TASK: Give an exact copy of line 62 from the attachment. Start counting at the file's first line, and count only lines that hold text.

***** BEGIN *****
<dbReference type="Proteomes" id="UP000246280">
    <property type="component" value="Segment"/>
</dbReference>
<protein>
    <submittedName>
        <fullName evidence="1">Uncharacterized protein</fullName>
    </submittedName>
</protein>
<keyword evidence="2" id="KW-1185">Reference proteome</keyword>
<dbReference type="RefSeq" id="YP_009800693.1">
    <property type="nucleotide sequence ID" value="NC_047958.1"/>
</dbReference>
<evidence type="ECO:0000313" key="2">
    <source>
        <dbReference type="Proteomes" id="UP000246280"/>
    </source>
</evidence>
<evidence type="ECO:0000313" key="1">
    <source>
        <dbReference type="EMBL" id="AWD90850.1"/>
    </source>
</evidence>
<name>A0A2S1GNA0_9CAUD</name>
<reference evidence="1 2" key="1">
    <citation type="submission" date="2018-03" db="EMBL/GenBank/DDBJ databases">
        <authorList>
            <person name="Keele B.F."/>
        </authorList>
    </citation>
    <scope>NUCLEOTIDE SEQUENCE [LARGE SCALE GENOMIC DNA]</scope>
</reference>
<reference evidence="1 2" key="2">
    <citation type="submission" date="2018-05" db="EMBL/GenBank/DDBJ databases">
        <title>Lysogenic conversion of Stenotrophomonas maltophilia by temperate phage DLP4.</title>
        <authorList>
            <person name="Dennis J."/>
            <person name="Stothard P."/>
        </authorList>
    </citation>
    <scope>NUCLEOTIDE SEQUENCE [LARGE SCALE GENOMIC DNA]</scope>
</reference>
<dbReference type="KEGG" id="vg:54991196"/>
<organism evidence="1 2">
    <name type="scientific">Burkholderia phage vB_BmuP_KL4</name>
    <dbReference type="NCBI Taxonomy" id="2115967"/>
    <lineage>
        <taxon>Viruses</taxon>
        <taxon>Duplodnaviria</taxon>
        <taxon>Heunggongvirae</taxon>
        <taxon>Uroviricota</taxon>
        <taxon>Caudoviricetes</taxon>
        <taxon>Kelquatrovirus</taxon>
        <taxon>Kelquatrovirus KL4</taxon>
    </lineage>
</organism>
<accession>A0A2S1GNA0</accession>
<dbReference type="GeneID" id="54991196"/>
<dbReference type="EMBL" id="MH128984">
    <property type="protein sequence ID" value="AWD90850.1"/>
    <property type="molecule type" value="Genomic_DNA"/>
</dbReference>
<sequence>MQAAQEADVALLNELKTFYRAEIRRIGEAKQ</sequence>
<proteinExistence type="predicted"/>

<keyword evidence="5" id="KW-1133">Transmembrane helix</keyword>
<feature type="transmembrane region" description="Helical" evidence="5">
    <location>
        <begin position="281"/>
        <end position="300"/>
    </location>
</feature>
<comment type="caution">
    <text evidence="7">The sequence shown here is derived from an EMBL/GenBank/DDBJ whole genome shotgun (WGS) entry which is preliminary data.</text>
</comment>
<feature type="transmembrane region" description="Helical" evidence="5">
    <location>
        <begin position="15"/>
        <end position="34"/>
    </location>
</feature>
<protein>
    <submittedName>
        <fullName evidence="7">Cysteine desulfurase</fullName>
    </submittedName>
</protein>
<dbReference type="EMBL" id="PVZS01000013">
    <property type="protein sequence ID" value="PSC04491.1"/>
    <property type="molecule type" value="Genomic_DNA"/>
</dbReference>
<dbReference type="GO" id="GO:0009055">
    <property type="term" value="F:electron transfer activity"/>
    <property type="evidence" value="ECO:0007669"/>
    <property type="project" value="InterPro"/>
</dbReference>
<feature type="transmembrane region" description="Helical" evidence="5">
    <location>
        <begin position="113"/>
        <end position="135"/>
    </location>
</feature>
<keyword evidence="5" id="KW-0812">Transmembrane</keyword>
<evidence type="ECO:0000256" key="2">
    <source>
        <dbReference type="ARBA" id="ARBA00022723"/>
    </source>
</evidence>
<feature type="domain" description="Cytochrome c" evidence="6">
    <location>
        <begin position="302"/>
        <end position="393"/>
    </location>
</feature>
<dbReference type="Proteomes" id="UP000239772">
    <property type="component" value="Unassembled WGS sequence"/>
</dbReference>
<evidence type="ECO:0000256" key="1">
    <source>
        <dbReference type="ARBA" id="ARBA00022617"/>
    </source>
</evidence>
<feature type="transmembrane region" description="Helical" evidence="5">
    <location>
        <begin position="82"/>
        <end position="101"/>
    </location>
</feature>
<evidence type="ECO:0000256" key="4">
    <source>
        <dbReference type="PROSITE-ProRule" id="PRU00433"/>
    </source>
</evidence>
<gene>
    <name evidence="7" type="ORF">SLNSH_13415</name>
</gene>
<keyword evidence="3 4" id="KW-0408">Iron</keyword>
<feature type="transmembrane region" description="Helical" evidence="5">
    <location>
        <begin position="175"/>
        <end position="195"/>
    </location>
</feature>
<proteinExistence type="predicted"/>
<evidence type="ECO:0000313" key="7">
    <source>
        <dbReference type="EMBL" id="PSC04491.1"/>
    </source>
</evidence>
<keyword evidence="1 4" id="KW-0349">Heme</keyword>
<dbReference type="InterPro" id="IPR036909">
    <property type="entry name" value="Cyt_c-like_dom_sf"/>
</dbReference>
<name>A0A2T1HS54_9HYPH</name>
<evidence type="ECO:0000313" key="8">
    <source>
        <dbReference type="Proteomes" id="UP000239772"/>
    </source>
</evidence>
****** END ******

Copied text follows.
<sequence>MQAAQEADVALLNELKTFYRAEIRRIGEAKQ</sequence>